What is the most important component of deer management?
I made the statement last month in this column that now is the time to start preparing for the 2017 deer season if you want to have success. It begins with examination of the 2016 harvest data and surveying the 2017 habitat conditions. If the data indicates that the growth and development occurring within each age class is above average and if the survey finds better than average habitat conditions, then you can expect to find quality deer available for harvest during the 2017 season.
I believe there are four components of a successful deer management program; genetics, age, herd and habitat. All of these work together for success. Of these four I have no doubt that habitat is by far the most important factor. It is the single key for success.
The genetics of deer in Louisiana has never been an issue as far as quality or trophy deer are concerned. Louisiana has and still does grow both quality and trophy deer. The biggest factor concerning genetics in Louisiana is that it controls the breeding season of deer in the state. Deer in Areas 1 and 7 breed late, January and February; Deer in Area 2 breed from mid October through November; Deer in southeast Louisiana breed in December and January and deer in southwest Louisiana breed in September and October. The key for hunting success is to have seasons open during the rut.
Genetics does impact antler growth and configuration and we will discuss this aspect of deer management in another column. Again, genetics is not a problem for our Louisiana deer herds.
A lot is being made of the fact that deer herds in the Southeast have grown older and that hunters are now shooting more older bucks than those that are 1 ½ years old. Years ago most of the buck kills consisted of young deer in the yearling age class. Various factors have worked together to change that. I am a little alarmed with this because it appears to me that the mindset of hunters today is to let all the young deer live and let them get older. While the bucks are getting older, other factors are working that prevent these older bucks from being the deer that hunters want to shoot, consequently they are passing them up thinking that they are young deer that will get better when in fact they are old deer and this is the best they are going to do. Older bucks does not necessarily mean bigger bucks; nutrition is the key to making them bigger and overrides the age factor. Because of this there may be more older bucks dying from natural mortality than are being harvested by hunters. This too will be discussed in a later column.
Years ago there was an article in a popular magazine about the thundering deer herds that were increasing all across the Southeast. Ideal habitat conditions and buck-only hunting made for rapidly expanding deer herds. Today most are of the opinion that past years of heavy doe harvest have made for deer herds that are decreasing in numbers. We see this today in the fact that we have reduced deer tag allotments for some of the deer areas in the state.
Most deer hunters believe there can never be too many deer. In fact, most deer hunters want to see lots of deer when they go hunting and when this does not happen red flags go up in their heads.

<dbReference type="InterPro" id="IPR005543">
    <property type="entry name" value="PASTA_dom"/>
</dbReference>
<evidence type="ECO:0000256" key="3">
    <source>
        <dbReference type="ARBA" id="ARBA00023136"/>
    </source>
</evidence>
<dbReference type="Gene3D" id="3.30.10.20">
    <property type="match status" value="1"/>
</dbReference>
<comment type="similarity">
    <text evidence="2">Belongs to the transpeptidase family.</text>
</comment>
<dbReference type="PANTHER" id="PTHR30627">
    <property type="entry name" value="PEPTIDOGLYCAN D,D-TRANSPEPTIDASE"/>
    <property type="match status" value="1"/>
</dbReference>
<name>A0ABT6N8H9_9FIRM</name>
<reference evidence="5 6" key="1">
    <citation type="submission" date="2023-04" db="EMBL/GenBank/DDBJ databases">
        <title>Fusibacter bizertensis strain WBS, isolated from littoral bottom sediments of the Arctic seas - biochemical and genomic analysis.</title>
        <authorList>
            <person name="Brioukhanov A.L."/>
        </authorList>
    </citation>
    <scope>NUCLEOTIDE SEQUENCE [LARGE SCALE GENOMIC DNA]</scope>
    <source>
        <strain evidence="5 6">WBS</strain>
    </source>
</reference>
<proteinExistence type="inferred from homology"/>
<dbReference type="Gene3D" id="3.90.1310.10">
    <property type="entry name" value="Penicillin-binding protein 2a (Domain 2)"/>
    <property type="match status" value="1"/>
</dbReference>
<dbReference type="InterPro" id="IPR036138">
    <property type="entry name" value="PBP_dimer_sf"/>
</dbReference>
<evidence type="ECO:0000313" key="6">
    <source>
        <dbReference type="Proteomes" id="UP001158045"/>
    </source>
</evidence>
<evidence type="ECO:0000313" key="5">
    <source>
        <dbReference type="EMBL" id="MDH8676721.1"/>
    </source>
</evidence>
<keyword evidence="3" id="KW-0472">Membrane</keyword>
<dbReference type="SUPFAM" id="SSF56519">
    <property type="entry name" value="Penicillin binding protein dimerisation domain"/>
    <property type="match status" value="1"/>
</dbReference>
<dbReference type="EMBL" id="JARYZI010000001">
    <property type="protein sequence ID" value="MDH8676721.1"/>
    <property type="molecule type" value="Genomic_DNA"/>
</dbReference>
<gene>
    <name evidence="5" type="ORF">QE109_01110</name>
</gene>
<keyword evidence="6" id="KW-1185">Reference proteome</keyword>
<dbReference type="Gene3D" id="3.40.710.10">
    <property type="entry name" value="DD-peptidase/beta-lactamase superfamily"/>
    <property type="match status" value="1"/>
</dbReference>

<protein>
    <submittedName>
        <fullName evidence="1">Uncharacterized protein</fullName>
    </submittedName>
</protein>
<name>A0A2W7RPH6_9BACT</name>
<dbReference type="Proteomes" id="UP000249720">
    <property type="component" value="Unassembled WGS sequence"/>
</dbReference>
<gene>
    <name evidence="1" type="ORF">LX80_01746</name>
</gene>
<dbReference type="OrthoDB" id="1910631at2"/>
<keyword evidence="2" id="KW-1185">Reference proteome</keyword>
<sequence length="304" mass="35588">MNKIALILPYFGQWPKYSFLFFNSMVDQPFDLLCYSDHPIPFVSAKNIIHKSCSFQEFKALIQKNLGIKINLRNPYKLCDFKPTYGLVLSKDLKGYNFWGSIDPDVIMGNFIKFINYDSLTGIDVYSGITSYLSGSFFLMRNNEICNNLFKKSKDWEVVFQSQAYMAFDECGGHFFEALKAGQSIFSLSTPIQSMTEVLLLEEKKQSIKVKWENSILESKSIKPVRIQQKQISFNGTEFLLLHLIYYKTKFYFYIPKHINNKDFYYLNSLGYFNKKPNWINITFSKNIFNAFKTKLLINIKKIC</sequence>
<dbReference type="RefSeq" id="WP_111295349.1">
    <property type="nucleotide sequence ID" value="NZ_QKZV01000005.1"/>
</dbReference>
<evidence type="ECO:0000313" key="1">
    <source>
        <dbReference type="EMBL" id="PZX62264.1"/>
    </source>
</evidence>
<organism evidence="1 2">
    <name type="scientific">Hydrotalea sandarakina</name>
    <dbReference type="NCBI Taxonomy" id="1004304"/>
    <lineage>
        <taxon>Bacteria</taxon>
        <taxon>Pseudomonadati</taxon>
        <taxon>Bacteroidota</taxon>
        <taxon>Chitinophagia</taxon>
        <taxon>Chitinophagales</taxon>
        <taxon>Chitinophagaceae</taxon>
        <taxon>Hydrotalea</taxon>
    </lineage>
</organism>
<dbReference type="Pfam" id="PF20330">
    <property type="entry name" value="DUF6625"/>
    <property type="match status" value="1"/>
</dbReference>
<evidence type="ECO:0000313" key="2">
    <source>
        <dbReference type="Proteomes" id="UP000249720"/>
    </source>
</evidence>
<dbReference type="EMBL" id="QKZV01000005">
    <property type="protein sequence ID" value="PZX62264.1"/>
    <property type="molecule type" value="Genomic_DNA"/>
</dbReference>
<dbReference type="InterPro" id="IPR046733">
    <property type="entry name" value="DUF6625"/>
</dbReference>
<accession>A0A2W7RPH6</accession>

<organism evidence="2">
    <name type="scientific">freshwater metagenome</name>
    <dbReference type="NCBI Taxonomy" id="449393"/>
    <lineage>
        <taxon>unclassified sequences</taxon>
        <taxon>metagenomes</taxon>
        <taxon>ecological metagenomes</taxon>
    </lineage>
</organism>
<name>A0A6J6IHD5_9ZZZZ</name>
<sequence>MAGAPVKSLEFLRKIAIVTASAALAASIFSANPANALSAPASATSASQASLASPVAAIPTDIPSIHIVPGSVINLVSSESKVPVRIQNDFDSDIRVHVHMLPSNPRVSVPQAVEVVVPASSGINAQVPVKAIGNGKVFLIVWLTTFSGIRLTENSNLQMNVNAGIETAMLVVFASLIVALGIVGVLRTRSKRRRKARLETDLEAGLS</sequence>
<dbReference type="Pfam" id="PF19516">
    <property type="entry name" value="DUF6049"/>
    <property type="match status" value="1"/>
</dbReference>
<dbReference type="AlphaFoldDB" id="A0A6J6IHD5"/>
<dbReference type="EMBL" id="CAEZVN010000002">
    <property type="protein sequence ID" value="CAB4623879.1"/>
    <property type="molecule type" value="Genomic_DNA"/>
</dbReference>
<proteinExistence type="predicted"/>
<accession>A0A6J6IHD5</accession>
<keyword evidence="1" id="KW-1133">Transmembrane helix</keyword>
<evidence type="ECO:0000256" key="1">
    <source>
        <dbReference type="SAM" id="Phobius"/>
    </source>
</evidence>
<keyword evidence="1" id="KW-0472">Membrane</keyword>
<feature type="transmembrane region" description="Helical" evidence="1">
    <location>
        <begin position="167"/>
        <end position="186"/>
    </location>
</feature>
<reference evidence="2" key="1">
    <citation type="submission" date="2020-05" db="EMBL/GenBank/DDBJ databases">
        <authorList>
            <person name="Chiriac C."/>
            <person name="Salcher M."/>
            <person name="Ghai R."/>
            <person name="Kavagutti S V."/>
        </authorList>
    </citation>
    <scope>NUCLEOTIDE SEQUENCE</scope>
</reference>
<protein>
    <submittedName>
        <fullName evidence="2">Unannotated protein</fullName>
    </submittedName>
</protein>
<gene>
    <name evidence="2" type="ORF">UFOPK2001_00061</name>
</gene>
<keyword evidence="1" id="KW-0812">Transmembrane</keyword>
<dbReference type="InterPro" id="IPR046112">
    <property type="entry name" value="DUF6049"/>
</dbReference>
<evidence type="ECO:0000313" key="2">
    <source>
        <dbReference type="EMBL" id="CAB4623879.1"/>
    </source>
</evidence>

Increased herd numbers are a product of good habitat conditions; the habitat is producing the food needed for high reproduction. Likewise poor habitat conditions make for low herd productivity and decreasing herd numbers. Management of the habitat is the key to success for maintaining good herd numbers.
It should be apparent that the key to a successful deer management program begins with good habitat conditions. The habitat must provide the nutrition that the deer needs for the proper growth and development with the end result being a quality deer that hunters are satisfied with. This growth and development must take place from year to year, beginning when the fawn was born. For bucks to be quality animals, the growth and development rate must be high in each age class. Fawns should double their body weight in one year; this means 60 pound male fawns should weigh 120 at age 1 ½. After that growth rates should increase at least 25 % through age four. Needless to say this is not happening in most of the deer herds across the state. The main reasons are due to changes in the habitat across the landscape in this state.
Habitat is the essential ingredient of any wildlife program whether it be for deer, ducks or turkeys.
2017 turkey season
This was a very disappointing turkey season. The season looked to be so promising when a group of seven longbeards were captured on camera during February. However there was absolutely no gobbling activity on or around our property during the season and no toms were photographed on trail cameras during the season. It really became a disappointment when I was watching buzzards flying low over a field that joins our woods and then disappeared from sight. I left the house and headed to the spot where I saw them last and discovered two had landed in my trees. They flew off and I began to smell death in the air and as I approached the spot was totally astounded to find a dead gobbler on the ground. The tom was an adult bird with a 10-inch beard and was pretty sure this was one I had photographs of. It had been dead only a few days; the head and neck had been eaten, such as a hawk or owl would do. The remainder of the carcass had the appearance of a bird that had been sick and weak, which would explain how a mature tom could be caught by a bird of prey. Now I am beginning to wonder if all the baiting and feeding for hogs in my area on other lands may be creating problems for our turkey population. Now it is a waiting game to see if the cameras capture any photos of turkey poults, which would be a very welcome sight.
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